encoders are optically isolated from the Kuper and Fiz circuitry, and the power supply
Initial hookup
Basic theory
The FiZ/Kuper interface sits between the Preston handunit and the Preston transmitter. It
intercepts the handunit signals, which it conditions to resemble encoder signals. In this
form they can be fed to, and recorded by, the Kuper as though a conventional focus
encoder was attached.
The box also accepts step/direction signals from the Kuper, which it translates back into
Preston format signals which get sent to the Digital MDR lens motors. In this way the
Kuper can control the Preston lens motors as though they were conventional step motors.
The block diagram of the adapter box looks like this.
Don’t worry about the details, we’ll come back to it later.
In order to insert ourselves into the system, we have to make 4 connections, 1) Data out
of the Preston handunit, 2) encoders into the Kuper 3) step/dir out of the Kuper, and 4)
data to the Preston transmitter.
Connection to the Preston parts
1) Get the handunit (or Libra-V) data in
Connect the handunit to the Fiz data input port on the back of the unit. Use a Preston
hardwire cable. This cable can be identified by its 5 pin Lemo connectors on each end.
Original Preston cables are color coded with a white strain relief boot.
The handunit can be hot-plugged and unplugged without damage. The green status LED
on the front of the handunit should come on, indicating power.
Of course, if you’re in the Libra-V digitizing mode, there is no handunit, but you’ll make
the same connections to the Libra head. Providing you do not make a inadvertent ground
connection through the connector shells and cable shields, the input port (and therefore
the Libra head) is electrically isolated from both the Kuper and AC ground.
Preston MDRs were produced over the years using two distinct serial protocols, call them
FiZ1 and FiZ2. This adapter speaks both “languages” but it is important to tell it which
one we’re using. This is easy.
Identify the incoming serial status display. It’s on the top line of the LCD display,
second from the left. It will be displaying FiZ1, FiZ2, or flashing No Fiz Data (NFD).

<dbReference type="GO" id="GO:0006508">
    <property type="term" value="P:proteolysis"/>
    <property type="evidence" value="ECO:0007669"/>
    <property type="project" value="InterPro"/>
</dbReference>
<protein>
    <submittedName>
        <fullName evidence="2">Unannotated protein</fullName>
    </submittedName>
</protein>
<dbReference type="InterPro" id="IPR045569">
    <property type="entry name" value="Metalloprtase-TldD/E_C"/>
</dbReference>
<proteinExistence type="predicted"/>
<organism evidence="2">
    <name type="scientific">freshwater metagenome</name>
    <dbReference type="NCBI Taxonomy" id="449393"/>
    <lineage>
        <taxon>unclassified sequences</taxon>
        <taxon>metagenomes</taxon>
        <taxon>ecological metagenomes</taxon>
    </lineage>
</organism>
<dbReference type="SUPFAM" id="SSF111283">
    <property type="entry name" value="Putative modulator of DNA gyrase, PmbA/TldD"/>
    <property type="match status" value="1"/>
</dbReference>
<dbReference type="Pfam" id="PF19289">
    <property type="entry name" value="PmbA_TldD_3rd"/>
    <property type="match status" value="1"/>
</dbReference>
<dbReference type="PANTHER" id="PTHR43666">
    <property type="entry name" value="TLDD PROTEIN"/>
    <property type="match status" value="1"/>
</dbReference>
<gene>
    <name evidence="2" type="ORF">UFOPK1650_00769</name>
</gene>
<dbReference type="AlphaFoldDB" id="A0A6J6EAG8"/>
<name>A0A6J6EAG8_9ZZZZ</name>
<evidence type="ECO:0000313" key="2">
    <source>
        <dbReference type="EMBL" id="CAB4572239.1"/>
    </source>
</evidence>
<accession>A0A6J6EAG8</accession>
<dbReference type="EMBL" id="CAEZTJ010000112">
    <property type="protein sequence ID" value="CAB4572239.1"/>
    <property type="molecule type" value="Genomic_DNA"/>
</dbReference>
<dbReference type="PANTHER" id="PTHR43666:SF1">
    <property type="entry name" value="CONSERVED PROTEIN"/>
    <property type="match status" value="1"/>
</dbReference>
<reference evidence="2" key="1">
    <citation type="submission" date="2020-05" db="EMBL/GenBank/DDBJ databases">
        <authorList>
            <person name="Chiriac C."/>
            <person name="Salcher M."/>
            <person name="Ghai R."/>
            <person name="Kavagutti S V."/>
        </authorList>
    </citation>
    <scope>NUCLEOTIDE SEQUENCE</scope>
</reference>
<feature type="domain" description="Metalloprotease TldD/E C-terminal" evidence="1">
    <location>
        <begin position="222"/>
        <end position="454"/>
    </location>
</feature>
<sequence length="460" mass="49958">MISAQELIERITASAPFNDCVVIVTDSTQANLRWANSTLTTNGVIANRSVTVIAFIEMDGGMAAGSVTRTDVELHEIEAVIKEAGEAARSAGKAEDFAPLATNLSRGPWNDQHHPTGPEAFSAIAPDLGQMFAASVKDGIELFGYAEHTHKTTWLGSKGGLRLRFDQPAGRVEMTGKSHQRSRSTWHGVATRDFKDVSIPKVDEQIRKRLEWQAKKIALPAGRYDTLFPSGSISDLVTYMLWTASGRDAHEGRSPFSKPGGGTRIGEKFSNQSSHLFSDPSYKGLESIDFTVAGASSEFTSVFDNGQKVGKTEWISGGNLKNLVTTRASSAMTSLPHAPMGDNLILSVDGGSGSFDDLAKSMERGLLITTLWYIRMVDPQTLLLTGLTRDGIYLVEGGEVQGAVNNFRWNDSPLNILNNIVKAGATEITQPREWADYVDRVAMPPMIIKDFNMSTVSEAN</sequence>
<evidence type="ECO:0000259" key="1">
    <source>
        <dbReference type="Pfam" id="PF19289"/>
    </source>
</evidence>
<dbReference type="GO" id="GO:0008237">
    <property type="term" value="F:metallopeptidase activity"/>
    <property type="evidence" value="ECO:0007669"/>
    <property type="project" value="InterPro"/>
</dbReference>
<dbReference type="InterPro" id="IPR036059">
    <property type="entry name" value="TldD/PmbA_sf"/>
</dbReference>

If it’s flashing NFD, that likely means that the adapter and the handunit are using
different serial protocols. If this is the case, identify the serial mode switch on the top of
the adapter, and select the other serial mode. When the adapter and handunit are speaking
the same language, the display will lock and the input data column will start displaying
handunit data.
2) Get the transmit data out
Assuming we’ve got the Preston data flowing into the adapter box, we have to get data
out to the transmitter so it can be uplinked to the MDR. This is fairly straightforward, as
the transmitter plugs directly into the top of the adapter box, automatically making all the
necessary electrical connections.
Note that a Preston transmitter cannot be powered through the exterior connector. It has
to run on its own battery, and it has its own power switch. You must make sure the
transmitter is turned on and does not run out of battery power. Helpfully, there’s a power
LED right on the front of the transmitter, which goes red to indicate a low battery.
The transmitter can be hot-plugged and unplugged into its socket without damage. The
battery can be replaced while the transmitter is in the socket without damage, though
Preston does recommend shutting off the power switch, as a brief burst of spurious
transmission may result.
Note that in the Libra mode, the box does not transmit any data (since the current Libra
standard does not support external position data input). When using a Libra head, make
no connection to the transmitter port.
Connection to the Kuper parts
Connecting to the Kuper side tends to be more tricky than connecting to the Preston side,
since there is so much variation in how Kuper systems are configured. Many different
connector standards exist and most field systems already have at least some dedicated
step lines and encoder lines spoken for, so the user may have to resort to cable adapters.
Connectors for Kuper encoder and Kuper step signals are located on the left hand side of
the box.
1) Get the encoder data out
The adapter box has a 37 pin encoder connector. The pinouts on this connector are the
same as the encoder pinouts on a Kuper RTMC48 board brought out using a standard
D37 ribbon connector.
If you have such a Kuper, you can use a 1:1 cable to connect the two boxes, and the
Preston channels will come out on 13 (focus), 14 (iris), and 15 (zoom). The remaining
encoder channels will be broken out to individual encoder
connectors on the back of the unit. Please see page 22 for
notes on known encoder conflicts on some RTMC48 cards.
If you have to make a cable to adapt the box to an existing
application, you will have to connect at least these 7
Focus “A”
Focus “B”
Iris “A”
Iris “B”
Zoom “A”
Zoom “B”
(both pins 1 and 20)
(pin 26)
(pin 34)
(pin 27)
(pin 35)
(pin 28)
(pin 36)
At this point, it is often expedient to cycle power on the adapter box, and use the startup
menu to put the box into self-test mode. In this mode the adapter box will continuously
generate encoder signals as though someone is manipulating a handunit.
The Kuper operator can then methodically search the encoder channels, one at a time, to
figure out where the encoder signals are going inside the system cabling.
Note that the Kuper system uses two distinct numbering systems for the encoder